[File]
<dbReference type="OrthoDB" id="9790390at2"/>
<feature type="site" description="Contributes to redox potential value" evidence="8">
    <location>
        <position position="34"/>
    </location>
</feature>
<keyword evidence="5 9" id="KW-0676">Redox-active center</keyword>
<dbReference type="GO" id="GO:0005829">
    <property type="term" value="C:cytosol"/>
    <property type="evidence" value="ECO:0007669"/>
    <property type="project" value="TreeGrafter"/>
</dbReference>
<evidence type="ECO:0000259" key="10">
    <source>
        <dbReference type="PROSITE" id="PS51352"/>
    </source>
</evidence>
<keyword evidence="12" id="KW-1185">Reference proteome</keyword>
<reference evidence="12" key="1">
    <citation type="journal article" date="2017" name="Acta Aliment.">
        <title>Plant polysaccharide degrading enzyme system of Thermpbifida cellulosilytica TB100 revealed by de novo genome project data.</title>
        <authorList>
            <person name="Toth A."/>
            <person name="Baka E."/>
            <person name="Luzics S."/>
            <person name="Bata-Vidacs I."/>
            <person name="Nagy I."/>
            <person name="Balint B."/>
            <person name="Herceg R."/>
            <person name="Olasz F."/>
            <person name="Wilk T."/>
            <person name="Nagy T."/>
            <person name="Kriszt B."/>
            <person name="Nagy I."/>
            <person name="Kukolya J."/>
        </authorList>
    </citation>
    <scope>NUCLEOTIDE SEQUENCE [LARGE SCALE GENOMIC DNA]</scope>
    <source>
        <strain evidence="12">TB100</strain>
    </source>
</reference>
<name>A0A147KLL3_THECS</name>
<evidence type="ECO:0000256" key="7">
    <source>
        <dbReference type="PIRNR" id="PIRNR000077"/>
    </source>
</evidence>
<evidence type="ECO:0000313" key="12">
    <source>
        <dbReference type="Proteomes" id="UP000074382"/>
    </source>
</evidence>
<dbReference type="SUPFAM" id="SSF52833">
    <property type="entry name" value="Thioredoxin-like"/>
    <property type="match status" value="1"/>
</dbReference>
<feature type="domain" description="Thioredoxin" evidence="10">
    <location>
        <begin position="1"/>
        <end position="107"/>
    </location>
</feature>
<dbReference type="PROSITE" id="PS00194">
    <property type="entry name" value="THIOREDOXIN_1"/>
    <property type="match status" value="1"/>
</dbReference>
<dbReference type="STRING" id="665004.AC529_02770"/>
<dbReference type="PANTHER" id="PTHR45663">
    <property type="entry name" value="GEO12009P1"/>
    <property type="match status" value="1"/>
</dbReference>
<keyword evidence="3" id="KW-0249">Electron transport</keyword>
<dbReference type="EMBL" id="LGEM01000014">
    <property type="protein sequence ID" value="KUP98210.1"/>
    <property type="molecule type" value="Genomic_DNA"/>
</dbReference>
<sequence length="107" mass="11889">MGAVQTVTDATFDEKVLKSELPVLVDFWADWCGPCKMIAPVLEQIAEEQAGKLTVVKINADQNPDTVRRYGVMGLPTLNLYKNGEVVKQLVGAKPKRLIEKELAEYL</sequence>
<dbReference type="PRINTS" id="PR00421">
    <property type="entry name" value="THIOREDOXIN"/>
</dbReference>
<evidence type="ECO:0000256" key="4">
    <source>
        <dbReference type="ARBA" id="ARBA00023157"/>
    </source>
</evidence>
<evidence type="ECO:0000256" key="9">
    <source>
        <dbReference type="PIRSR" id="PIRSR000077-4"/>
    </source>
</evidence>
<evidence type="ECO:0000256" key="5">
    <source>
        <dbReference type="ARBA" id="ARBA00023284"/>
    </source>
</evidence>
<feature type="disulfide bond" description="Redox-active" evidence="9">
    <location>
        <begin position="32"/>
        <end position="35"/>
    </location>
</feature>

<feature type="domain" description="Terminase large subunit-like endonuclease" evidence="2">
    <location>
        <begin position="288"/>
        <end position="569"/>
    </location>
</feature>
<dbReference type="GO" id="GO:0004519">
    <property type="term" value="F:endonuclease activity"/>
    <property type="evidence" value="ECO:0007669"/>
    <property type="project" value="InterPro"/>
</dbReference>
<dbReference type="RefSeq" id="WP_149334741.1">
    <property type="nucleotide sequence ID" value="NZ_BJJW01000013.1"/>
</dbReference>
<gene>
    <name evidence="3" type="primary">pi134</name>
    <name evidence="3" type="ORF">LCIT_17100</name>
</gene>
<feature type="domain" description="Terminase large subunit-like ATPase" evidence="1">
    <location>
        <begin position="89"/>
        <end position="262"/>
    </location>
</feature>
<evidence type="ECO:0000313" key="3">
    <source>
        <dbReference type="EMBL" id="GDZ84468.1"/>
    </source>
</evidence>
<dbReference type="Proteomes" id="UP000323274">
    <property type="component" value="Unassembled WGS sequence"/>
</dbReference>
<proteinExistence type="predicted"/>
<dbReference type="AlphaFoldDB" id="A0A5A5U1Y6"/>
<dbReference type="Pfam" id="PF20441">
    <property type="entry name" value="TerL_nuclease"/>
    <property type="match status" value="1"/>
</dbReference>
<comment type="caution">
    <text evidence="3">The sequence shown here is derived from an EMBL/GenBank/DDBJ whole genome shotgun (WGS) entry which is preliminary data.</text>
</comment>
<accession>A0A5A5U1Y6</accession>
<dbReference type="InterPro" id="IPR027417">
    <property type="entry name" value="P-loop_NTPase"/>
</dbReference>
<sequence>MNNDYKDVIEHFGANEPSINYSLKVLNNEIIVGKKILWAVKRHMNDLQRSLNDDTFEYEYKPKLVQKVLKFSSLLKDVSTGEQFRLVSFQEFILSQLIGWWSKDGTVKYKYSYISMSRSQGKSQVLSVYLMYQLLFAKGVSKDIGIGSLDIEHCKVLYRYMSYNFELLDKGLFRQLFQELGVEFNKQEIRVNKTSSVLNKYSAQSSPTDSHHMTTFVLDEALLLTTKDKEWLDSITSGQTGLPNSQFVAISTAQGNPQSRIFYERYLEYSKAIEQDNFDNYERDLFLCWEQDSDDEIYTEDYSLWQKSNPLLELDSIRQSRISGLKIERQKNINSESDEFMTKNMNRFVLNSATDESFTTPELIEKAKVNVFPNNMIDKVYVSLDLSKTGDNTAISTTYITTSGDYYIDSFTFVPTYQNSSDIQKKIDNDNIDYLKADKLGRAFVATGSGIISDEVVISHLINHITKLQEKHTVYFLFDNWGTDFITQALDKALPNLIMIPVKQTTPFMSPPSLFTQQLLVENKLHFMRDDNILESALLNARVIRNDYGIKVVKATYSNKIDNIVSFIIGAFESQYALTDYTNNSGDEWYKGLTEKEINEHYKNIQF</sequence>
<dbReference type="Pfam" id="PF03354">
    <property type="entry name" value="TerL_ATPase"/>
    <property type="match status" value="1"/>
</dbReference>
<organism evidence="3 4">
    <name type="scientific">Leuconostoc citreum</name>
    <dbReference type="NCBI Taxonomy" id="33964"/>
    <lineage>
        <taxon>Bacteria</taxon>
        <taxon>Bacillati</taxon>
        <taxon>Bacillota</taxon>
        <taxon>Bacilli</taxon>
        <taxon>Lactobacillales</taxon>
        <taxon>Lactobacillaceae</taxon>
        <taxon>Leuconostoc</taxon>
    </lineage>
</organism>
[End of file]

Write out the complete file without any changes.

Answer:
<dbReference type="OrthoDB" id="9790390at2"/>
<feature type="site" description="Contributes to redox potential value" evidence="8">
    <location>
        <position position="34"/>
    </location>
</feature>
<keyword evidence="5 9" id="KW-0676">Redox-active center</keyword>
<dbReference type="GO" id="GO:0005829">
    <property type="term" value="C:cytosol"/>
    <property type="evidence" value="ECO:0007669"/>
    <property type="project" value="TreeGrafter"/>
</dbReference>
<evidence type="ECO:0000259" key="10">
    <source>
        <dbReference type="PROSITE" id="PS51352"/>
    </source>
</evidence>
<keyword evidence="12" id="KW-1185">Reference proteome</keyword>
<reference evidence="12" key="1">
    <citation type="journal article" date="2017" name="Acta Aliment.">
        <title>Plant polysaccharide degrading enzyme system of Thermpbifida cellulosilytica TB100 revealed by de novo genome project data.</title>
        <authorList>
            <person name="Toth A."/>
            <person name="Baka E."/>
            <person name="Luzics S."/>
            <person name="Bata-Vidacs I."/>
            <person name="Nagy I."/>
            <person name="Balint B."/>
            <person name="Herceg R."/>
            <person name="Olasz F."/>
            <person name="Wilk T."/>
            <person name="Nagy T."/>
            <person name="Kriszt B."/>
            <person name="Nagy I."/>
            <person name="Kukolya J."/>
        </authorList>
    </citation>
    <scope>NUCLEOTIDE SEQUENCE [LARGE SCALE GENOMIC DNA]</scope>
    <source>
        <strain evidence="12">TB100</strain>
    </source>
</reference>
<name>A0A147KLL3_THECS</name>
<evidence type="ECO:0000256" key="7">
    <source>
        <dbReference type="PIRNR" id="PIRNR000077"/>
    </source>
</evidence>
<evidence type="ECO:0000313" key="12">
    <source>
        <dbReference type="Proteomes" id="UP000074382"/>
    </source>
</evidence>
<dbReference type="SUPFAM" id="SSF52833">
    <property type="entry name" value="Thioredoxin-like"/>
    <property type="match status" value="1"/>
</dbReference>
<feature type="domain" description="Thioredoxin" evidence="10">
    <location>
        <begin position="1"/>
        <end position="107"/>
    </location>
</feature>
<dbReference type="PROSITE" id="PS00194">
    <property type="entry name" value="THIOREDOXIN_1"/>
    <property type="match status" value="1"/>
</dbReference>
<dbReference type="STRING" id="665004.AC529_02770"/>
<dbReference type="PANTHER" id="PTHR45663">
    <property type="entry name" value="GEO12009P1"/>
    <property type="match status" value="1"/>
</dbReference>
<keyword evidence="3" id="KW-0249">Electron transport</keyword>
<dbReference type="EMBL" id="LGEM01000014">
    <property type="protein sequence ID" value="KUP98210.1"/>
    <property type="molecule type" value="Genomic_DNA"/>
</dbReference>
<sequence length="107" mass="11889">MGAVQTVTDATFDEKVLKSELPVLVDFWADWCGPCKMIAPVLEQIAEEQAGKLTVVKINADQNPDTVRRYGVMGLPTLNLYKNGEVVKQLVGAKPKRLIEKELAEYL</sequence>
<dbReference type="PRINTS" id="PR00421">
    <property type="entry name" value="THIOREDOXIN"/>
</dbReference>
<evidence type="ECO:0000256" key="4">
    <source>
        <dbReference type="ARBA" id="ARBA00023157"/>
    </source>
</evidence>
<evidence type="ECO:0000256" key="9">
    <source>
        <dbReference type="PIRSR" id="PIRSR000077-4"/>
    </source>
</evidence>
<evidence type="ECO:0000256" key="5">
    <source>
        <dbReference type="ARBA" id="ARBA00023284"/>
    </source>
</evidence>
<feature type="disulfide bond" description="Redox-active" evidence="9">
    <location>
        <begin position="32"/>
        <end position="35"/>
    </location>
</feature>

<feature type="domain" description="Terminase large subunit-like endonuclease" evidence="2">
    <location>
        <begin position="288"/>
        <end position="569"/>
    </location>
</feature>
<dbReference type="GO" id="GO:0004519">
    <property type="term" value="F:endonuclease activity"/>
    <property type="evidence" value="ECO:0007669"/>
    <property type="project" value="InterPro"/>
</dbReference>
<dbReference type="RefSeq" id="WP_149334741.1">
    <property type="nucleotide sequence ID" value="NZ_BJJW01000013.1"/>
</dbReference>
<gene>
    <name evidence="3" type="primary">pi134</name>
    <name evidence="3" type="ORF">LCIT_17100</name>
</gene>
<feature type="domain" description="Terminase large subunit-like ATPase" evidence="1">
    <location>
        <begin position="89"/>
        <end position="262"/>
    </location>
</feature>
<evidence type="ECO:0000313" key="3">
    <source>
        <dbReference type="EMBL" id="GDZ84468.1"/>
    </source>
</evidence>
<dbReference type="Proteomes" id="UP000323274">
    <property type="component" value="Unassembled WGS sequence"/>
</dbReference>
<proteinExistence type="predicted"/>
<dbReference type="AlphaFoldDB" id="A0A5A5U1Y6"/>
<dbReference type="Pfam" id="PF20441">
    <property type="entry name" value="TerL_nuclease"/>
    <property type="match status" value="1"/>
</dbReference>
<comment type="caution">
    <text evidence="3">The sequence shown here is derived from an EMBL/GenBank/DDBJ whole genome shotgun (WGS) entry which is preliminary data.</text>
</comment>
<accession>A0A5A5U1Y6</accession>
<dbReference type="InterPro" id="IPR027417">
    <property type="entry name" value="P-loop_NTPase"/>
</dbReference>
<sequence>MNNDYKDVIEHFGANEPSINYSLKVLNNEIIVGKKILWAVKRHMNDLQRSLNDDTFEYEYKPKLVQKVLKFSSLLKDVSTGEQFRLVSFQEFILSQLIGWWSKDGTVKYKYSYISMSRSQGKSQVLSVYLMYQLLFAKGVSKDIGIGSLDIEHCKVLYRYMSYNFELLDKGLFRQLFQELGVEFNKQEIRVNKTSSVLNKYSAQSSPTDSHHMTTFVLDEALLLTTKDKEWLDSITSGQTGLPNSQFVAISTAQGNPQSRIFYERYLEYSKAIEQDNFDNYERDLFLCWEQDSDDEIYTEDYSLWQKSNPLLELDSIRQSRISGLKIERQKNINSESDEFMTKNMNRFVLNSATDESFTTPELIEKAKVNVFPNNMIDKVYVSLDLSKTGDNTAISTTYITTSGDYYIDSFTFVPTYQNSSDIQKKIDNDNIDYLKADKLGRAFVATGSGIISDEVVISHLINHITKLQEKHTVYFLFDNWGTDFITQALDKALPNLIMIPVKQTTPFMSPPSLFTQQLLVENKLHFMRDDNILESALLNARVIRNDYGIKVVKATYSNKIDNIVSFIIGAFESQYALTDYTNNSGDEWYKGLTEKEINEHYKNIQF</sequence>
<dbReference type="Pfam" id="PF03354">
    <property type="entry name" value="TerL_ATPase"/>
    <property type="match status" value="1"/>
</dbReference>
<organism evidence="3 4">
    <name type="scientific">Leuconostoc citreum</name>
    <dbReference type="NCBI Taxonomy" id="33964"/>
    <lineage>
        <taxon>Bacteria</taxon>
        <taxon>Bacillati</taxon>
        <taxon>Bacillota</taxon>
        <taxon>Bacilli</taxon>
        <taxon>Lactobacillales</taxon>
        <taxon>Lactobacillaceae</taxon>
        <taxon>Leuconostoc</taxon>
    </lineage>
</organism>